Police supporters and a group of protesters met at Civic Center Park today at an event meant to commemorate fallen police officers on the second annual Law Enforcement Appreciation Day.
Before the rally even began, protestors and attendees had a brief verbal clash. Shouts of “blue lives matter” and “blue lives murder” intermingled, as pro-police supporters attempted to block protesters from the stage.
The afternoon’s entertainment, Ryan Chrys and the Rough Cuts, started their opening show amid shouts from protesters and attendees.
Rabbi Jay Ledbetter, who led the opening prayer, expressed disappointment at the size of the rally. “I wish there were more people here. Our nation is descending into chaos and we all need to show support for those who keep order,” he said in an interview.
There was no violence at the rally.
The Brotherhood for the Fallen Aurora announced yesterday on Facebook they would not be attending for fear of violence. Earlier in the day, a gunman had murdered three police officers in Baton Rouge, Louisiana. But the conflicts at Sunday’s event appeared to be verbal, not physical.
Colorado Sen. Jack Tate gave a solemn speech commemorating fallen police officers in Baton Rouge and Dallas.
Others struggled to speak over shouts from protestors. Former U.S. congressman Tom Tancredo and House candidate Casper Stockham addressed the protestors directly.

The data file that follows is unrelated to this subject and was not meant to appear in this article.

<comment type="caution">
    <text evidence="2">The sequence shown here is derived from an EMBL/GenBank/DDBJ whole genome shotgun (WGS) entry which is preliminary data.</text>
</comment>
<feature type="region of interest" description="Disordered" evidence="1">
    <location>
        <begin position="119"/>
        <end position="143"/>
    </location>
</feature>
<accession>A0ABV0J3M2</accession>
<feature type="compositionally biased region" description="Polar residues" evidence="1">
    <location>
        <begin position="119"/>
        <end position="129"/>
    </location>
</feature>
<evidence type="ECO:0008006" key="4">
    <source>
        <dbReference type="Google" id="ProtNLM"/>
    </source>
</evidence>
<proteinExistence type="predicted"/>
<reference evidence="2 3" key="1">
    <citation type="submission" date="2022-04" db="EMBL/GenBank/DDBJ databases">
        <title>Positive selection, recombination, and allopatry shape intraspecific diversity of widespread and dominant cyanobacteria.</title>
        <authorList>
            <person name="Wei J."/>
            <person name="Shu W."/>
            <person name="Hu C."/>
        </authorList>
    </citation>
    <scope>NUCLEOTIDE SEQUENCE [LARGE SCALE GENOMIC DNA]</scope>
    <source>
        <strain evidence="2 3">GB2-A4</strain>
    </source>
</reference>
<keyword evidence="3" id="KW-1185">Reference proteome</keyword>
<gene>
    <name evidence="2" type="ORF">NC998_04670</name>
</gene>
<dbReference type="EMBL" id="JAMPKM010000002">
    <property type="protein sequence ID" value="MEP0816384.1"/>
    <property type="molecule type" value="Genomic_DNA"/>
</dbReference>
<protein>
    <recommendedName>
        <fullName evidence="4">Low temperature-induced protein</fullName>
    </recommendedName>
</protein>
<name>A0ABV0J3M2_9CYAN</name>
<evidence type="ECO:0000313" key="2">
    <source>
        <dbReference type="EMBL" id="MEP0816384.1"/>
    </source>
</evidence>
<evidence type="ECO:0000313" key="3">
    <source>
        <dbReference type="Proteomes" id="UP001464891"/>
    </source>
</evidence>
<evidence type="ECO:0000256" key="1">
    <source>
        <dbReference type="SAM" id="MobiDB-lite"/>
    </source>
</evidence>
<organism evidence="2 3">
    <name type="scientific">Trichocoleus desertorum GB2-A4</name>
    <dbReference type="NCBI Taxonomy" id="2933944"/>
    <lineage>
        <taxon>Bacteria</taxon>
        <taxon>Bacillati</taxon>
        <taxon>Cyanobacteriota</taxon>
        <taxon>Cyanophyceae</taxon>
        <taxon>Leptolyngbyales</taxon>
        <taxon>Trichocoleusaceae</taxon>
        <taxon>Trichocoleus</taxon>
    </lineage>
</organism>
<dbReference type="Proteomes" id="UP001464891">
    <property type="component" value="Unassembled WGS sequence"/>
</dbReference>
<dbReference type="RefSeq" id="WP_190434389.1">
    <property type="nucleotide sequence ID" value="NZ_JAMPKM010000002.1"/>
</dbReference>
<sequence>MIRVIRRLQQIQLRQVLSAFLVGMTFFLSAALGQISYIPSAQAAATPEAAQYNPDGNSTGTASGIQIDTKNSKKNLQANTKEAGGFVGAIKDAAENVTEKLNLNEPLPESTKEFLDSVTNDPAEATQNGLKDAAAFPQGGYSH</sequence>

“Do black lives matter? Does my black life matter?” Stockham asked. “I served 14.5 years in the air force to protect your right to protest. Please do not disrupt my black life.”
Some of Denver’s police-reform advocates decided not to protest the event.
Denver Justice Project issued a written release criticizing the event, but said that a protest would be disrespectful of police families in mourning.
Still, DJP noted that the event came just before the fifth anniversary of the death of Alonzo Ashley, who died after a police officer shocked him with a stun gun. July “has become a month of mourning and pain for those impacted by police violence in this city,” the group wrote, calling the timing of the event insensitive.
“The members of law enforcement who deserve the most appreciation are those who are working to transform it, who are seeking to eradicate the racism, sexism, classism, and authoritarianism embedded in the institution of policing,” the group wrote. DJP praised the event for including a job fair.
Denver Justice Project had asked that the event be renamed “Positive Community-Police Relations Day,” according to the news release.
Subscribe to Denverite’s newsletter here.